Noise Quality

Noise – unwanted or disturbing sound 

Noise Pollution – defined as unwanted noise that unreasonably intrudes on daily activities

The common parameters tested for Noise Pollution are as follows

  • dBA
  • LAeq – Equivalent Continuous Sound Pressure Level
  • L10 – L10 is the level exceeded for 10% of the time
  • L50 – L50 is the level exceeded for 50% of the time
  • L90 – L90 is the level exceeded for 90% of the time
  • 1:1 & 1:3 Octave Bands Analysis

Common Sources of Noise Pollution

  • Road, rail and air transport
  • Industrial noise
  • Recreational and neighbourhood noise

Effect of Noise Pollution

  • Noise induced hearing loss
  • Worker illness and injury reports
  • lead to a sense of isolation, annoyance, difficulty concentrating, lowered morale, reduced efficiency, absenteeism, and accidents

Reducing Noise Pollution

All the sources of noise including road traffic, heavy vehicles, airplanes, factory machines etc. contribute towards noise pollution in one way or another. Some of these sources may have tolerable noise levels but when combined together, these can cause serious risks. According to World Health Organization, noise pollution control is easiest among all kinds of pollution the world is facing today Several steps are needed to be implemented so as to improve environmental conditions and to attain healthy “noise free” environment. Some of these steps are following

Public awareness measures are required to make people understand about noise pollution and to guide them about permissible noise levels by using print media and electronic media properly.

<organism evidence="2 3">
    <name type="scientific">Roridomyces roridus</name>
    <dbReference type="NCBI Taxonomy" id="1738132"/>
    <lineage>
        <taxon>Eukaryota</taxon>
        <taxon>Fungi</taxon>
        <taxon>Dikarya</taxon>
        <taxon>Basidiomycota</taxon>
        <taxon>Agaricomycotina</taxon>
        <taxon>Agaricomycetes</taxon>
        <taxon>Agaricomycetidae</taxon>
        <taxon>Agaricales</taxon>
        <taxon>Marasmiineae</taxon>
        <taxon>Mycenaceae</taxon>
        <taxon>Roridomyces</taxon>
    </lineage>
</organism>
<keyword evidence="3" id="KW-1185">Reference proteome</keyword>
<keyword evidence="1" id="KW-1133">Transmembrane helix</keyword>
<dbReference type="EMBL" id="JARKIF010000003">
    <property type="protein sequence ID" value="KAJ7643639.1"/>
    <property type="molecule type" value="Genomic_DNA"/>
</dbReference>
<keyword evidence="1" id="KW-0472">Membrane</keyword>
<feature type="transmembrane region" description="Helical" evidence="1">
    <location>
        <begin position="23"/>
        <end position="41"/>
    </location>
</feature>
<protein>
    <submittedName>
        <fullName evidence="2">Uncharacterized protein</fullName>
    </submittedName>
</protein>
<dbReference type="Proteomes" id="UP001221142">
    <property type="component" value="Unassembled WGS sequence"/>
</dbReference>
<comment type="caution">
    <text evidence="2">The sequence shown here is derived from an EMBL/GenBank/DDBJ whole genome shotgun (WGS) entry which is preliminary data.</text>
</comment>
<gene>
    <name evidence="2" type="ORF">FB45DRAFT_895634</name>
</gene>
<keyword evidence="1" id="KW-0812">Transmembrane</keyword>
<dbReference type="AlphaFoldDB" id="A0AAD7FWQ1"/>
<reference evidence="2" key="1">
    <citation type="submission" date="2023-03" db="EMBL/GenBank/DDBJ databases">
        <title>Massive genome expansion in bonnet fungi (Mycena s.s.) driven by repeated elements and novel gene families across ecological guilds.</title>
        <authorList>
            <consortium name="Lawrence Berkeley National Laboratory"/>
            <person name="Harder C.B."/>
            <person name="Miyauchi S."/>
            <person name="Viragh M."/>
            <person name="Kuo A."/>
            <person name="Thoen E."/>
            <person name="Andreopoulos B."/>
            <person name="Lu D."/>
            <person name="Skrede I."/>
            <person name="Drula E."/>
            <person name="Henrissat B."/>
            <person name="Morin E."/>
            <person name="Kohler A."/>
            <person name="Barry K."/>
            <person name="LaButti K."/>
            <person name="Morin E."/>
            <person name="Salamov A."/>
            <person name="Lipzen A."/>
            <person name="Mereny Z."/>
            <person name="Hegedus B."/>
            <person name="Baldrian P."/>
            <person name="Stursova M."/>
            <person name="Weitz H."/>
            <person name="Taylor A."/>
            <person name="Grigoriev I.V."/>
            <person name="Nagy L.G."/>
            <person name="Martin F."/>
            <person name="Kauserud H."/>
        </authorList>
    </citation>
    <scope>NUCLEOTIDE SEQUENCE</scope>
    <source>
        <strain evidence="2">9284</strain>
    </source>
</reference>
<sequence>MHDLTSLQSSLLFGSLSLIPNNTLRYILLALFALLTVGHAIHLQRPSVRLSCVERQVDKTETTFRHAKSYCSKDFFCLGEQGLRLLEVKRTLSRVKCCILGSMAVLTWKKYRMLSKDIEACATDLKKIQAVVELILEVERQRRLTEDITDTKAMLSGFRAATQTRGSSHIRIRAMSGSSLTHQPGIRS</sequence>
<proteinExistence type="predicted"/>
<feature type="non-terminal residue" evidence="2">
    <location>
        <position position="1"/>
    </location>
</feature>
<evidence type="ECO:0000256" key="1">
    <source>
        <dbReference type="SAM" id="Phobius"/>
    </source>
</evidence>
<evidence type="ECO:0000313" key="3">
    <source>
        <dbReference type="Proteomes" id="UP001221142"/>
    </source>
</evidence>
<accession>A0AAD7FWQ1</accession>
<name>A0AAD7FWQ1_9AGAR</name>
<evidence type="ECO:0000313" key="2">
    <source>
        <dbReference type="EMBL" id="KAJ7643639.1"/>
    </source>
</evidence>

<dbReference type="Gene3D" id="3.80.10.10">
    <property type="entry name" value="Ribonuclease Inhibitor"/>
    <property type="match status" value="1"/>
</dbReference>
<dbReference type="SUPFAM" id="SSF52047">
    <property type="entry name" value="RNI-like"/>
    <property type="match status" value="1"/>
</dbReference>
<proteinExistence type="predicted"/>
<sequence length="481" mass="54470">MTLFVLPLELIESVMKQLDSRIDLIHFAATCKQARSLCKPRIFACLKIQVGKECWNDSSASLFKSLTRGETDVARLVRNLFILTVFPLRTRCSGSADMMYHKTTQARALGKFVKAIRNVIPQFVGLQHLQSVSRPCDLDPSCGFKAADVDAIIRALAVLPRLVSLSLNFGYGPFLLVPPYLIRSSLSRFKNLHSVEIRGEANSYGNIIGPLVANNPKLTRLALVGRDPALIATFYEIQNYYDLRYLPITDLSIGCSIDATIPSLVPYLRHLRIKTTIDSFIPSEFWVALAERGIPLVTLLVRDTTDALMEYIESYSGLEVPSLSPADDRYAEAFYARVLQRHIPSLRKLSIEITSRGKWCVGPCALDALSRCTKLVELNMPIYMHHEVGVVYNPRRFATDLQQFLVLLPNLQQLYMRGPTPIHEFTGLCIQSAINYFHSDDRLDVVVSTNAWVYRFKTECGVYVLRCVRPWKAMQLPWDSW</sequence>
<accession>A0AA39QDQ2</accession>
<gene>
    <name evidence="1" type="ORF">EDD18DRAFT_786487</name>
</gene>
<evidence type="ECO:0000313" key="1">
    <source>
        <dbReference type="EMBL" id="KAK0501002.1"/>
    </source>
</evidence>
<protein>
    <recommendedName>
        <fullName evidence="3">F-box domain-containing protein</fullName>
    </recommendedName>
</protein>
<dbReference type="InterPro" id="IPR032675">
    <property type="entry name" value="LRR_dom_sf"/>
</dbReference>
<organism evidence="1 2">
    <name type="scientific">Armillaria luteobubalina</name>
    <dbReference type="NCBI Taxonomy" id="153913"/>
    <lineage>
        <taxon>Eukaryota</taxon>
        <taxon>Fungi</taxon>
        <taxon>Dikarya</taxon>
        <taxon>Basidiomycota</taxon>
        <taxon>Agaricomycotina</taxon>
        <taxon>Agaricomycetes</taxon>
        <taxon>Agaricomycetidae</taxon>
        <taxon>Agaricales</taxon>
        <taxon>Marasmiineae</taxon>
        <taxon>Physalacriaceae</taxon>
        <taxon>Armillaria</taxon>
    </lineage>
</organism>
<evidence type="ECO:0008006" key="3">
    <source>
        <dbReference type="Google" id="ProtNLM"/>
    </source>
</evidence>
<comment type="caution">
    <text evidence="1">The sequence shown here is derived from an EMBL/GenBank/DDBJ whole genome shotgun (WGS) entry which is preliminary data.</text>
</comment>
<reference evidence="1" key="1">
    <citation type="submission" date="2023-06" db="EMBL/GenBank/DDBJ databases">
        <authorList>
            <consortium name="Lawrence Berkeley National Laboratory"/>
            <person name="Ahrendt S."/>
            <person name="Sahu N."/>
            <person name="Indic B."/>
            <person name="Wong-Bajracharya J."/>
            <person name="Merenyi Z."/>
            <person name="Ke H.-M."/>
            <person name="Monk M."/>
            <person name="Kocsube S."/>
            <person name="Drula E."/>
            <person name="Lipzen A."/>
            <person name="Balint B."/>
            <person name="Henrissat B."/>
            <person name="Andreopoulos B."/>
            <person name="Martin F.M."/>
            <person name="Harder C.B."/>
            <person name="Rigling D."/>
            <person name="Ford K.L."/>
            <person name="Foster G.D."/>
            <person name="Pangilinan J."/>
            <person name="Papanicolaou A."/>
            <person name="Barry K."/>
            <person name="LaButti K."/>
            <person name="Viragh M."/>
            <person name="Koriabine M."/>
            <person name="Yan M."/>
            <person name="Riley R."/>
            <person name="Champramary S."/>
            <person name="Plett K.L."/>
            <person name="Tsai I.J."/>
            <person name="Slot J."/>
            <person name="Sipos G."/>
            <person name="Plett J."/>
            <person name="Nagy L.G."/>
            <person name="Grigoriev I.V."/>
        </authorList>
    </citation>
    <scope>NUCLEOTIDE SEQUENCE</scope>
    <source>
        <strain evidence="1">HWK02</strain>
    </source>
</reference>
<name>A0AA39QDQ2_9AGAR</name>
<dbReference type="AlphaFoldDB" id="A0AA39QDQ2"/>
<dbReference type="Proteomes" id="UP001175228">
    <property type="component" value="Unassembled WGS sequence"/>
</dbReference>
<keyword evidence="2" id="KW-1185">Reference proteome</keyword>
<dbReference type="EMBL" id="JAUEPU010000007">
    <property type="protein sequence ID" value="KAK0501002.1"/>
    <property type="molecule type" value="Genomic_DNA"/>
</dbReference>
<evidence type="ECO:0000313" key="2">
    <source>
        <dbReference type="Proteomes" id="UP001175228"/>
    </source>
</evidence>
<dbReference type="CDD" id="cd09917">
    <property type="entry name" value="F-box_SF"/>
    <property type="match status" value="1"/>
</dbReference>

Noise exposure may be reduced on personal level by usage of protective ear plugs and also steps are required to reduce of exposure time to noise.

Engineering techniques such as altering and modifying the designs to reduce noise, construction of sound barriers and sound absorbers might be helpful.

Academic institutions and hospitals can be shifted away from the noisy roads, railway stations and airports. Similarly, the heavy industries and factories ought to be formed away from residential areas.

The usage of pressure horns and record players among all means of transportation must be banned by the government in order to reduce the noise intensity.

Monitoring of sound levels should be carried out by the traffic police. Legal action should be taken against violators by the government.

Law formation and implementation is required to lessen the hearing problems among factory workers.

Vegetation programmes along the roads should be initiated as plants absorb and dissipate high energy sound waves.